The way to defeat Shop Blindness is to invite people over. All of a sudden you'll notice that the windowsills need wiping and the loo needs scrubbing. Hopefully you can do something about that before your guests arrive!
After years of practise, I'm now a complete pro at the last-minute whip-round tidy-up. I can invite you home for lunch/brunch/coffee because I know that it will only take me twenty minutes to clear away the worst of the clutter, sweep up the crumbs, wipe the benches and open the windows to let out the smell of burnt toast.
Inviting you over gives me the incentive I need to get off the couch and clean.
I don't want you stepping in a puddle of pee when you go to the loo, or gagging at the toothpaste spattered sink when you wash your hands. That would be really embarrassing.
Imminent House Guests take the cleaning motivation to a whole new level. Your mother-in-law is coming to stay for Christmas. Your hubby's aunty and uncle from England are coming to visit your country for the first time ever. Now you notice the worn-out fabric on your 13 year-old-sofa and the mildew that needs cleaned off the bedroom windowsills and curtains, the dings in your walls and the way your towel stack threatens to fall on you when you open the linen closet. So you start getting the house in order, decluttering and re-organising (and saving all your part-time wages for a new lounge suite) as you see your home through your House Guest's eyes.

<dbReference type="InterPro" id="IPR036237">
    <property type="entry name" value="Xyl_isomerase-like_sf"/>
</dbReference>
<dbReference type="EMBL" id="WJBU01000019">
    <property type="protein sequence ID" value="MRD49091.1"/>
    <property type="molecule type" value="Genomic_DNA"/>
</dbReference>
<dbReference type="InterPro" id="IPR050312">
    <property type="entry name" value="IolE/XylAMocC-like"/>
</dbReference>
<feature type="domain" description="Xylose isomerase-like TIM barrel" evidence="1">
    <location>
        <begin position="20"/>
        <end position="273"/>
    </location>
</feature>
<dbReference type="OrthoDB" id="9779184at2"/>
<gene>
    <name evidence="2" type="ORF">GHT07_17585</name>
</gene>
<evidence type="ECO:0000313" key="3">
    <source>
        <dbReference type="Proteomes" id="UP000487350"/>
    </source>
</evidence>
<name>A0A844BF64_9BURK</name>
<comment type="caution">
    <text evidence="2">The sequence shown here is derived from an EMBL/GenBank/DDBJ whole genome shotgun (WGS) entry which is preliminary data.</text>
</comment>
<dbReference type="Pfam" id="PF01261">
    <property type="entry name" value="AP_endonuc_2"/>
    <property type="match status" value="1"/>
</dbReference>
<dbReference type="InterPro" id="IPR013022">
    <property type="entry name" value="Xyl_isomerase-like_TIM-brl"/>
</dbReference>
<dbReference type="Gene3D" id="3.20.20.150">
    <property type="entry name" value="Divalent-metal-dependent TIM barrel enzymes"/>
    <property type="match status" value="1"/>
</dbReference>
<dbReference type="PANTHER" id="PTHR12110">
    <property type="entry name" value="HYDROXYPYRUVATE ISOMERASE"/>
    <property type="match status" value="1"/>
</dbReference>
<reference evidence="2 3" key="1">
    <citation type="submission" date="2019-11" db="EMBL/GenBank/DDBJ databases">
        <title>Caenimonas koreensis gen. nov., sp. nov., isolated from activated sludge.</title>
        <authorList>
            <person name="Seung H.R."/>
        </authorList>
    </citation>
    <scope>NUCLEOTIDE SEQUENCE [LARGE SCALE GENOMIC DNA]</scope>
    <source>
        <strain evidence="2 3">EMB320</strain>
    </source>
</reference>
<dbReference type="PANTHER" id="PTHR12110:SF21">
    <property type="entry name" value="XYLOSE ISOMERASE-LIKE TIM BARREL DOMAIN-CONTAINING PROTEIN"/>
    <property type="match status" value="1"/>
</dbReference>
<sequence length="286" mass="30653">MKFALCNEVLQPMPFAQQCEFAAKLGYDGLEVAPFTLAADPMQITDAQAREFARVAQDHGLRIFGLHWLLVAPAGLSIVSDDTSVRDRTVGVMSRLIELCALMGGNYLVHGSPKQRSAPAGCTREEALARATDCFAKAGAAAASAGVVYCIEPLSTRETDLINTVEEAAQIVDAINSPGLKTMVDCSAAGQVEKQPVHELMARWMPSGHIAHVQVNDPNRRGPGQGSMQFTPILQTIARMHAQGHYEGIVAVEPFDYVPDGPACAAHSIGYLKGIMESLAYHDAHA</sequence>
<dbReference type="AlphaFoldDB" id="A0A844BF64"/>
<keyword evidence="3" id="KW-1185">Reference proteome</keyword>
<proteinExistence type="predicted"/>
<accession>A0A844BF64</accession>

It's amazing what the threat of imminent company will achieve in record time!
The best approach is NOT to wait until your home is spit-spot before inviting a friend over - if you wait before making the invitation, chances are you will NEVER do it. You have to take a leap, pick up the phone and invite someone over. Then with the time and day looming like a deadline, you will be motivated (by fear!) to whip yourself into a frenzy of domestic activity*. It works I tell you!
You might think this is duplicitous of me - putting on a good impression - but actually, it's how I motivate myself to do housework. When the house needs a spring clean, put on the kettle, lay out the welcome mat and go into a tidy-frenzy.
*You don't have to do the WHOLE house. Focus on the main areas - kitchen, loo, lounge. Shut the doors on the other rooms, and invite a nice easy-going friend not a Martha Stewart wannabe. Baby Steps.
So there you have it. Probably not what you were expecting, no tips for doing this or cleaning that - just some broad stroke tips on how I defeat drudgery. I hope it was useful.
Got any tips for me?